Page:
Three generous couples have fulfilled HarborLAB’s vital marsh grass seedling budget for 2016! We give great thanks to Katherine Bradford and Gregory Leopold, Maura Kehoe Collins and David Collins, and Dylan Geil and Thomas Dieter for sponsoring 1,000 spartina (or cordgrass) seedling plugs that HarborLAB will plant along its Newtown Creek shore and in Jamaica Bay. These seedlings were grown by the Greenbelt Native Plant Center on Staten Island. This greenhouse and seedbank is part of the Natural Resources Group that cares for the NYC Department of Parks and Recreation’s wild preserves.
You can help us plant even more native species by donating in HarborLAB’s name to the Natural Areas Conservancy.
Please make your donation online or by check here:
Be sure to put “HarborLAB” in the comment section online or in the memo line of your check!
We’ll also continue to grow spartina from seed through our Cordgrass in the Classroom program as supplies become available. In addition to the profound educational and emotional benefits to youth that paddling and planting days provide, there are great economic benefits to New York City. Learn more about the value of estuary marsh ecosystem services in this paper.
HarborLAB closed out our paddling season much later than expected, as mild air and water temperatures continued. We’d say “thanks to unusually warm air and water,” but even such a pleasant and localized anomaly brings to mind the global warming trend — and related ocean acidification and sea level rise — that threatens all coastal and marine ecosystems.
But all that said and considered, we were blessed with a terrific day of urban exploration. The outing also afforded us the opportunity to gather enough seaside goldenrod seeds for at least two classroom seedball making days, and do some phragmites scouting. We plan to cut down stands of this invasive reed to make boats in traditional Ethiopian, Bolivian, Greek, Iraqi, and Egyptian styles!
This outing was also a fundraiser for HarborLAB, arranged as a birthday present by LIC resident Maura Kehoe Collins for her husband, David. Their son, Zach, brought helpful muscle and knowledge of detritivores to the party. We were delighted to be joined by the Collins’ special guest, Curtis Cravens, author of Copper on the Creek. No less of a grit-and-brine maven than Newtown Creek Alliance historian Mitch Waxman (author of Newtown Creek for the Vulgarly Curious) is a huge fan of the book. Cravens worked for our neighbor across the creek, Greenpoint Manufacturing and Design Center, and now serves as Senior Advisor for Coastal Resiliency at New York City Office of the Mayor.
Our course took us to the mouth of the Newtown Creek to view the Manhattan skyline and then back Plank Road, where the Newtown Creek Alliance has placed an educational sign and planted native habitat with support from the NY-NJ Harbor & Estuary Program and New England Interstate Water Pollution Control Commission (NEIWPCC). The site was once the Queens side of a wooden bridge. Cravens pointed out the landings of a former Penny Bridge, which led from Brooklyn to Calvary Cemetery. More about that in Forgotten New York. We all admired the engineering marvels behind the construction of the new Kosciuszko Bridge.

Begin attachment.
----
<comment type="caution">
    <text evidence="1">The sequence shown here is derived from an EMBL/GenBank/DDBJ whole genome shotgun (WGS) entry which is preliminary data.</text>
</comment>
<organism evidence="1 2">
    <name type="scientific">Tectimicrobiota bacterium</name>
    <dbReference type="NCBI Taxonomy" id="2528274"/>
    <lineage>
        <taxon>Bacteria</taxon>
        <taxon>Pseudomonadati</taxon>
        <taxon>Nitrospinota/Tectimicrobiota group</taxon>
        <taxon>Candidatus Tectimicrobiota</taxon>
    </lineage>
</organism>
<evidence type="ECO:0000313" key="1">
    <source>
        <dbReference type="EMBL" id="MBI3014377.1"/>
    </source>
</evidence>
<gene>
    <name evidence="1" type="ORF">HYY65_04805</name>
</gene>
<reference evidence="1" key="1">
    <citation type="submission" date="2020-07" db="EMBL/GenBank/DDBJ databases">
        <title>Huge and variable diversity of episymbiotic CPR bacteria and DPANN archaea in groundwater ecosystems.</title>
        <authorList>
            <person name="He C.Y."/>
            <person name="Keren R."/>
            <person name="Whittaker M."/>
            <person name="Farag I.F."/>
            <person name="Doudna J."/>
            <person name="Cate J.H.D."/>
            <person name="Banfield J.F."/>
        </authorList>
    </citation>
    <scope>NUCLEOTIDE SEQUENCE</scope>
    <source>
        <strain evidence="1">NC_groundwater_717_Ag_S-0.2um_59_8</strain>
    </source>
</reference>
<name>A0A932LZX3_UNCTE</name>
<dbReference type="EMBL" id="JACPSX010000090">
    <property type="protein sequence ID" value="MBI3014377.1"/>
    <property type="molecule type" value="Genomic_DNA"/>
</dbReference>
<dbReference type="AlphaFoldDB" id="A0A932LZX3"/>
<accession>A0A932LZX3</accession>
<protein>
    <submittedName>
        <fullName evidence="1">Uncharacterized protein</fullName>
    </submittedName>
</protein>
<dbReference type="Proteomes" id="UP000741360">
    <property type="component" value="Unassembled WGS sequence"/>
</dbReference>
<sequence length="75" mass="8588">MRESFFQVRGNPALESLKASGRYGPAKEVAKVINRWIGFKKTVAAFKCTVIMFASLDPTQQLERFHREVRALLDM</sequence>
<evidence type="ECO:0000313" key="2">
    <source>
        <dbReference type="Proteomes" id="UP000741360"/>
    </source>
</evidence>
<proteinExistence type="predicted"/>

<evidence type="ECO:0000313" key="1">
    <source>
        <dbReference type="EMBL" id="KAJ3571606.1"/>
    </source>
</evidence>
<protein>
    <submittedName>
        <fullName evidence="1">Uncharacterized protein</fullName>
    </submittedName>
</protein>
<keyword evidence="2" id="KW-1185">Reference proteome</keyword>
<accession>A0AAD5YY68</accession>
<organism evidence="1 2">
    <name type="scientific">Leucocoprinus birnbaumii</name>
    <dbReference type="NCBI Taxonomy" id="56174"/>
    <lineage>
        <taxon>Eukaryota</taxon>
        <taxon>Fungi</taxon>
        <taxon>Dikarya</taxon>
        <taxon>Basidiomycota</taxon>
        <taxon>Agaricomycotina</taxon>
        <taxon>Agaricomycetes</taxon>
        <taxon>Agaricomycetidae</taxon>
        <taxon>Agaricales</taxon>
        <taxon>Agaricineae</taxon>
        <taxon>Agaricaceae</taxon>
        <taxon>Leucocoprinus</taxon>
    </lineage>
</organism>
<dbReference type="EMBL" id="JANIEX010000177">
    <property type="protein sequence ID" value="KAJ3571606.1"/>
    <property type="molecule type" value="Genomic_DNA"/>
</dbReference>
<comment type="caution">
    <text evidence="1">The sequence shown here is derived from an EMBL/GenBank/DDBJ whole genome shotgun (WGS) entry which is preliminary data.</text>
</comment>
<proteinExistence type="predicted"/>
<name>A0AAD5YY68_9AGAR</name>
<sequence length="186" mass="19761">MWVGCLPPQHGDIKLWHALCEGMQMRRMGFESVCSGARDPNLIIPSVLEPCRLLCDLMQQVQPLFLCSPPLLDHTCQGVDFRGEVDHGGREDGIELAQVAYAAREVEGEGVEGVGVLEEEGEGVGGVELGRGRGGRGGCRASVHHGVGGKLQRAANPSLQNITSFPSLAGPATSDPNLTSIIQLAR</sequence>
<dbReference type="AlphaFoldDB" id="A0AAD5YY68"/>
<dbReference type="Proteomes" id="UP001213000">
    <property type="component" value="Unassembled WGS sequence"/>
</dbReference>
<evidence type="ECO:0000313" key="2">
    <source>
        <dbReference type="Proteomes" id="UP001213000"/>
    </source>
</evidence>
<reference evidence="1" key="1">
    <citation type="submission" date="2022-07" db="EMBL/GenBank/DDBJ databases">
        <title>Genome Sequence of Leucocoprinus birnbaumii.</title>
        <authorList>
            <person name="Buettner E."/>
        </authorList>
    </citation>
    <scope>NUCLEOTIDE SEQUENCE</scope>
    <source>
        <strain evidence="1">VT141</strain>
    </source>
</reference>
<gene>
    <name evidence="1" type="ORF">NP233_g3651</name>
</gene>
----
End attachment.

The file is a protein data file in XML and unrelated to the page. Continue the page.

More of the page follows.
At Plank Road we were delighted to encounter a fine artist at work! Painter Scott Williams was patient with our disruption, warmly sharing the stories behind his work. He’s made the Newtown Creek his occasional subject since 1992! HarborLAB Founder Erik Baard quickly envisioned a showing of photos and paintings by Waxman, Williams, Bernie Ente, and others called “Picture a Creek.” We’ll be exploring this educational opportunity over the winter.
Another future program inspired by the outing is our planned June 5 “Bunker Symposium.” One of the hottest restaurants on the creek was our walk-up from Plank Road, Bun-Ker Vietnamese. It happens that “bunker” is a local name for Menhaden fish, which has been dubbed “The Most Important Fish in the Sea” for its ecological services and commercial value. The creek is crammed with bunker each late spring and summer.
Photo by Erik Baard
Our guests scooted off (with our great thanks!) to their next celebration, while we had ours! Despite the chill, our Thanksgiving Potluck was warm with joy. Thomas Dieter brought a delicious quinoa dish while EJ Lee made an amazing assortment of stuffing, mashed potatoes, gravy, and other delicacies. David Pugh and Becky Chipkin contributed yummy pickled beats and crisp apples while Erik Baard and Danushi Fernando baked apple pie pockets. Diana Szatkowski rounded out the feast with the indispensable and scrumptious butternut squash with cranberries. It was all vegan, not only to be inclusive but because the United Nations Environment Programme found that “a substantial reduction of impacts would only be possible with a substantial worldwide diet change, away from animal products.”
Photo by Erik Baard
We’d barely cleared the table when our cloudy day transformed into a golden dusk by the alchemy of atmospheric refraction. The wondrous beauty only deepened as purples and pinks ascended. The contrasting textures of cloud layers rode over each other like woodwinds and brass over strings, over percussion. What a glorious way to close out our 2015 paddling season!